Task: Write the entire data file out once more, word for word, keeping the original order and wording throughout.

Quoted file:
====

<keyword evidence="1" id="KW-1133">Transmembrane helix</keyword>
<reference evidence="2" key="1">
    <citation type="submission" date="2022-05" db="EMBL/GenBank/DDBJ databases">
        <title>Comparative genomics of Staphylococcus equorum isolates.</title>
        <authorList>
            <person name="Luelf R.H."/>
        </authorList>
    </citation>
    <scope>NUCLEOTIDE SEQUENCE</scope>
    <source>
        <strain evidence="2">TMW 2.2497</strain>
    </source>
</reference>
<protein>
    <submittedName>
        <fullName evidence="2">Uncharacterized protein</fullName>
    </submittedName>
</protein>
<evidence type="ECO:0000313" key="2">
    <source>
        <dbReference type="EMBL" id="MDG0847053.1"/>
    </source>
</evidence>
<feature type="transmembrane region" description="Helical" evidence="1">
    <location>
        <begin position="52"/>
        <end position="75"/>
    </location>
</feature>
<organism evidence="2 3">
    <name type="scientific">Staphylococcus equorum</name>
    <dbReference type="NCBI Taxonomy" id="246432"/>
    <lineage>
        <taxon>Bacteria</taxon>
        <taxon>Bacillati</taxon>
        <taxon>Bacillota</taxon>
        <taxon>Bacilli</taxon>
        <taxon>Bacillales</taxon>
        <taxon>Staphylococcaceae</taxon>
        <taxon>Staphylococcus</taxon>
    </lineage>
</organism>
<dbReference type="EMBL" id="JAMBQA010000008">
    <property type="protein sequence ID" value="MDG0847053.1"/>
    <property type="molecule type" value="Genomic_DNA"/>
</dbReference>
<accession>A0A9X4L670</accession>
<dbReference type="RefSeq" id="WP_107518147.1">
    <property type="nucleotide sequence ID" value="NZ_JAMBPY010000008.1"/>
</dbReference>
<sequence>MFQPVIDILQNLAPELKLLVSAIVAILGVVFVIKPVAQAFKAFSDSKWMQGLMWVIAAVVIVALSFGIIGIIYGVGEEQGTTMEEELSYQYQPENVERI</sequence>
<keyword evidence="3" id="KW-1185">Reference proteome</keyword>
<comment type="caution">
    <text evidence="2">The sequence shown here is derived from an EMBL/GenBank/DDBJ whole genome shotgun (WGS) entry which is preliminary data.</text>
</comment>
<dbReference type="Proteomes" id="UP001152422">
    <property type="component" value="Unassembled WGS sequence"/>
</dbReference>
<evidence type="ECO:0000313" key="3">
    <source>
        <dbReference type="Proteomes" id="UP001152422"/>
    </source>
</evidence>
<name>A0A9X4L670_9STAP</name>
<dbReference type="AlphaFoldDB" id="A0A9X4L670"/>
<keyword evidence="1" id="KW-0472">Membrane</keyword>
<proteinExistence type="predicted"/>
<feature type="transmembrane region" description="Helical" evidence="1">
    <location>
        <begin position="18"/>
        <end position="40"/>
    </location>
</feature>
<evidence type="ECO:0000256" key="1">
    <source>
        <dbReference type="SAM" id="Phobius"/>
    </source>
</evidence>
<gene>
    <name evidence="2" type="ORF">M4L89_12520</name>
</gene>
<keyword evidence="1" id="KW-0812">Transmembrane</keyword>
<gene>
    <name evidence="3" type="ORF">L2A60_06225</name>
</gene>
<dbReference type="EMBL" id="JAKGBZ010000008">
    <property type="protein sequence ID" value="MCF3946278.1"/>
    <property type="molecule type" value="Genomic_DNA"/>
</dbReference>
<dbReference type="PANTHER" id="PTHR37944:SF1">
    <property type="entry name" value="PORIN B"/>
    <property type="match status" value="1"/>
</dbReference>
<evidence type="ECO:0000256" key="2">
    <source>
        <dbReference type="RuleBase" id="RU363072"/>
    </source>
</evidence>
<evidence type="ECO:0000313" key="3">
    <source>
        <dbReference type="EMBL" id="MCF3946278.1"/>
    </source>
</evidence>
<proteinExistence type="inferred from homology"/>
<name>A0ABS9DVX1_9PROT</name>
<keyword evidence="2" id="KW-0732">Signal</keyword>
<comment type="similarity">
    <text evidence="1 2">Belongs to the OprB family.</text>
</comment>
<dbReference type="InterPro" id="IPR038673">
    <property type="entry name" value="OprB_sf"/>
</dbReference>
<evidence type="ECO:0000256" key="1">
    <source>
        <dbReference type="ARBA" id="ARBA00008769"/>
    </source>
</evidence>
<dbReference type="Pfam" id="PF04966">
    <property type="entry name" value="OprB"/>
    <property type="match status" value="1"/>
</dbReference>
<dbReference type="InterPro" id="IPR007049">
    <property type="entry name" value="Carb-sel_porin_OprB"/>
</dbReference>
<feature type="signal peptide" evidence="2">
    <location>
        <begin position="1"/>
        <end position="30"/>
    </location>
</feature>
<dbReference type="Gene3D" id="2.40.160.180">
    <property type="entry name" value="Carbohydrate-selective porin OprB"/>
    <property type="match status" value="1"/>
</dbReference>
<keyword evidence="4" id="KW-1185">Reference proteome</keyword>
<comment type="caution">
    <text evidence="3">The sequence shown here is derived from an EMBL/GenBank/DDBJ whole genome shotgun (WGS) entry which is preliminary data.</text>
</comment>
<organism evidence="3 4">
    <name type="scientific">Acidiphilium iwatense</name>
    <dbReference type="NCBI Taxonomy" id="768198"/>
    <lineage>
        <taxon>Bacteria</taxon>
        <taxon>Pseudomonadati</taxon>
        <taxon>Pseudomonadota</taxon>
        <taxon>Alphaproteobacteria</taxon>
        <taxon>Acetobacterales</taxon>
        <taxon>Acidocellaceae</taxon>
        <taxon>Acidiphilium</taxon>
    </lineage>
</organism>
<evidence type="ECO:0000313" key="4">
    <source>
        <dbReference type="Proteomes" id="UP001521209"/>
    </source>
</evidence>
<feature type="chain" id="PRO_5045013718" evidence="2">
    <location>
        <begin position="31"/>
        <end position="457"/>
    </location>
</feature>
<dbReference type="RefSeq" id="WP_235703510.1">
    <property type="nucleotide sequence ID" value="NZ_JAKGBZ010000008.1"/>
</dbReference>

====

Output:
<keyword evidence="1" id="KW-1133">Transmembrane helix</keyword>
<reference evidence="2" key="1">
    <citation type="submission" date="2022-05" db="EMBL/GenBank/DDBJ databases">
        <title>Comparative genomics of Staphylococcus equorum isolates.</title>
        <authorList>
            <person name="Luelf R.H."/>
        </authorList>
    </citation>
    <scope>NUCLEOTIDE SEQUENCE</scope>
    <source>
        <strain evidence="2">TMW 2.2497</strain>
    </source>
</reference>
<protein>
    <submittedName>
        <fullName evidence="2">Uncharacterized protein</fullName>
    </submittedName>
</protein>
<evidence type="ECO:0000313" key="2">
    <source>
        <dbReference type="EMBL" id="MDG0847053.1"/>
    </source>
</evidence>
<feature type="transmembrane region" description="Helical" evidence="1">
    <location>
        <begin position="52"/>
        <end position="75"/>
    </location>
</feature>
<organism evidence="2 3">
    <name type="scientific">Staphylococcus equorum</name>
    <dbReference type="NCBI Taxonomy" id="246432"/>
    <lineage>
        <taxon>Bacteria</taxon>
        <taxon>Bacillati</taxon>
        <taxon>Bacillota</taxon>
        <taxon>Bacilli</taxon>
        <taxon>Bacillales</taxon>
        <taxon>Staphylococcaceae</taxon>
        <taxon>Staphylococcus</taxon>
    </lineage>
</organism>
<dbReference type="EMBL" id="JAMBQA010000008">
    <property type="protein sequence ID" value="MDG0847053.1"/>
    <property type="molecule type" value="Genomic_DNA"/>
</dbReference>
<accession>A0A9X4L670</accession>
<dbReference type="RefSeq" id="WP_107518147.1">
    <property type="nucleotide sequence ID" value="NZ_JAMBPY010000008.1"/>
</dbReference>
<sequence>MFQPVIDILQNLAPELKLLVSAIVAILGVVFVIKPVAQAFKAFSDSKWMQGLMWVIAAVVIVALSFGIIGIIYGVGEEQGTTMEEELSYQYQPENVERI</sequence>
<keyword evidence="3" id="KW-1185">Reference proteome</keyword>
<comment type="caution">
    <text evidence="2">The sequence shown here is derived from an EMBL/GenBank/DDBJ whole genome shotgun (WGS) entry which is preliminary data.</text>
</comment>
<dbReference type="Proteomes" id="UP001152422">
    <property type="component" value="Unassembled WGS sequence"/>
</dbReference>
<evidence type="ECO:0000313" key="3">
    <source>
        <dbReference type="Proteomes" id="UP001152422"/>
    </source>
</evidence>
<name>A0A9X4L670_9STAP</name>
<dbReference type="AlphaFoldDB" id="A0A9X4L670"/>
<keyword evidence="1" id="KW-0472">Membrane</keyword>
<proteinExistence type="predicted"/>
<feature type="transmembrane region" description="Helical" evidence="1">
    <location>
        <begin position="18"/>
        <end position="40"/>
    </location>
</feature>
<evidence type="ECO:0000256" key="1">
    <source>
        <dbReference type="SAM" id="Phobius"/>
    </source>
</evidence>
<gene>
    <name evidence="2" type="ORF">M4L89_12520</name>
</gene>
<keyword evidence="1" id="KW-0812">Transmembrane</keyword>
<gene>
    <name evidence="3" type="ORF">L2A60_06225</name>
</gene>
<dbReference type="EMBL" id="JAKGBZ010000008">
    <property type="protein sequence ID" value="MCF3946278.1"/>
    <property type="molecule type" value="Genomic_DNA"/>
</dbReference>
<dbReference type="PANTHER" id="PTHR37944:SF1">
    <property type="entry name" value="PORIN B"/>
    <property type="match status" value="1"/>
</dbReference>
<evidence type="ECO:0000256" key="2">
    <source>
        <dbReference type="RuleBase" id="RU363072"/>
    </source>
</evidence>
<evidence type="ECO:0000313" key="3">
    <source>
        <dbReference type="EMBL" id="MCF3946278.1"/>
    </source>
</evidence>
<proteinExistence type="inferred from homology"/>
<name>A0ABS9DVX1_9PROT</name>
<keyword evidence="2" id="KW-0732">Signal</keyword>
<comment type="similarity">
    <text evidence="1 2">Belongs to the OprB family.</text>
</comment>
<dbReference type="InterPro" id="IPR038673">
    <property type="entry name" value="OprB_sf"/>
</dbReference>
<evidence type="ECO:0000256" key="1">
    <source>
        <dbReference type="ARBA" id="ARBA00008769"/>
    </source>
</evidence>
<dbReference type="Pfam" id="PF04966">
    <property type="entry name" value="OprB"/>
    <property type="match status" value="1"/>
</dbReference>
<dbReference type="InterPro" id="IPR007049">
    <property type="entry name" value="Carb-sel_porin_OprB"/>
</dbReference>
<feature type="signal peptide" evidence="2">
    <location>
        <begin position="1"/>
        <end position="30"/>
    </location>
</feature>
<dbReference type="Gene3D" id="2.40.160.180">
    <property type="entry name" value="Carbohydrate-selective porin OprB"/>
    <property type="match status" value="1"/>
</dbReference>
<keyword evidence="4" id="KW-1185">Reference proteome</keyword>
<comment type="caution">
    <text evidence="3">The sequence shown here is derived from an EMBL/GenBank/DDBJ whole genome shotgun (WGS) entry which is preliminary data.</text>
</comment>
<organism evidence="3 4">
    <name type="scientific">Acidiphilium iwatense</name>
    <dbReference type="NCBI Taxonomy" id="768198"/>
    <lineage>
        <taxon>Bacteria</taxon>
        <taxon>Pseudomonadati</taxon>
        <taxon>Pseudomonadota</taxon>
        <taxon>Alphaproteobacteria</taxon>
        <taxon>Acetobacterales</taxon>
        <taxon>Acidocellaceae</taxon>
        <taxon>Acidiphilium</taxon>
    </lineage>
</organism>
<evidence type="ECO:0000313" key="4">
    <source>
        <dbReference type="Proteomes" id="UP001521209"/>
    </source>
</evidence>
<feature type="chain" id="PRO_5045013718" evidence="2">
    <location>
        <begin position="31"/>
        <end position="457"/>
    </location>
</feature>
<dbReference type="RefSeq" id="WP_235703510.1">
    <property type="nucleotide sequence ID" value="NZ_JAKGBZ010000008.1"/>
</dbReference>